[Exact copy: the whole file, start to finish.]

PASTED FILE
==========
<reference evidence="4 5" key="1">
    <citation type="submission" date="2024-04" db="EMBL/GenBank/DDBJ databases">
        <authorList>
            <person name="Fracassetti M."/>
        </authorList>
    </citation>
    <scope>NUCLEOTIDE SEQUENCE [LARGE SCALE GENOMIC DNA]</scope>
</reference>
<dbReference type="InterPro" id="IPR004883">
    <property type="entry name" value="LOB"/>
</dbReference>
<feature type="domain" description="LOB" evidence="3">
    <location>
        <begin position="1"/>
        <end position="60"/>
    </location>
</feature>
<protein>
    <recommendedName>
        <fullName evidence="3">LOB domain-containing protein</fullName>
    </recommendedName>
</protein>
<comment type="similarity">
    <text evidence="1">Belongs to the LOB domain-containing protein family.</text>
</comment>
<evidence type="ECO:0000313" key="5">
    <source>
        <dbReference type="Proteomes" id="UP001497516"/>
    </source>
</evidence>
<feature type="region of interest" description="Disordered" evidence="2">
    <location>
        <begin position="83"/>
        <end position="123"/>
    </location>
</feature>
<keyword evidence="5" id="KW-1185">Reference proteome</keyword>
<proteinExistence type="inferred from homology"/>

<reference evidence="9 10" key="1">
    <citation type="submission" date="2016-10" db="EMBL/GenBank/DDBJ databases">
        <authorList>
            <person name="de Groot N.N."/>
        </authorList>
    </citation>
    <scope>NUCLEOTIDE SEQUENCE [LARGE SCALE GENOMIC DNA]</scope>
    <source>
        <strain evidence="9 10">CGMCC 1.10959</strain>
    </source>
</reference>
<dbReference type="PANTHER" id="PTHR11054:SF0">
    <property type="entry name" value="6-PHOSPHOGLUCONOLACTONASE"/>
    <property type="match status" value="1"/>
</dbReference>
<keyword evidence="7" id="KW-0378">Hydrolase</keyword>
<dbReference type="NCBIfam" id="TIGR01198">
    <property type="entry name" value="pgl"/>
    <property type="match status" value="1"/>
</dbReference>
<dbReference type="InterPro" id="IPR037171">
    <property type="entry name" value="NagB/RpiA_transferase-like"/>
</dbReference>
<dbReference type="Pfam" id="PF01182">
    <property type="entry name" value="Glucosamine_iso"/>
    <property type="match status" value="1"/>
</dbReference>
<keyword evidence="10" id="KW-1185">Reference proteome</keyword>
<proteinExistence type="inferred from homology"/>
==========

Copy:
<reference evidence="4 5" key="1">
    <citation type="submission" date="2024-04" db="EMBL/GenBank/DDBJ databases">
        <authorList>
            <person name="Fracassetti M."/>
        </authorList>
    </citation>
    <scope>NUCLEOTIDE SEQUENCE [LARGE SCALE GENOMIC DNA]</scope>
</reference>
<dbReference type="InterPro" id="IPR004883">
    <property type="entry name" value="LOB"/>
</dbReference>
<feature type="domain" description="LOB" evidence="3">
    <location>
        <begin position="1"/>
        <end position="60"/>
    </location>
</feature>
<protein>
    <recommendedName>
        <fullName evidence="3">LOB domain-containing protein</fullName>
    </recommendedName>
</protein>
<comment type="similarity">
    <text evidence="1">Belongs to the LOB domain-containing protein family.</text>
</comment>
<evidence type="ECO:0000313" key="5">
    <source>
        <dbReference type="Proteomes" id="UP001497516"/>
    </source>
</evidence>
<feature type="region of interest" description="Disordered" evidence="2">
    <location>
        <begin position="83"/>
        <end position="123"/>
    </location>
</feature>
<keyword evidence="5" id="KW-1185">Reference proteome</keyword>
<proteinExistence type="inferred from homology"/>

<reference evidence="9 10" key="1">
    <citation type="submission" date="2016-10" db="EMBL/GenBank/DDBJ databases">
        <authorList>
            <person name="de Groot N.N."/>
        </authorList>
    </citation>
    <scope>NUCLEOTIDE SEQUENCE [LARGE SCALE GENOMIC DNA]</scope>
    <source>
        <strain evidence="9 10">CGMCC 1.10959</strain>
    </source>
</reference>
<dbReference type="PANTHER" id="PTHR11054:SF0">
    <property type="entry name" value="6-PHOSPHOGLUCONOLACTONASE"/>
    <property type="match status" value="1"/>
</dbReference>
<keyword evidence="7" id="KW-0378">Hydrolase</keyword>
<dbReference type="NCBIfam" id="TIGR01198">
    <property type="entry name" value="pgl"/>
    <property type="match status" value="1"/>
</dbReference>
<dbReference type="InterPro" id="IPR037171">
    <property type="entry name" value="NagB/RpiA_transferase-like"/>
</dbReference>
<dbReference type="Pfam" id="PF01182">
    <property type="entry name" value="Glucosamine_iso"/>
    <property type="match status" value="1"/>
</dbReference>
<keyword evidence="10" id="KW-1185">Reference proteome</keyword>
<proteinExistence type="inferred from homology"/>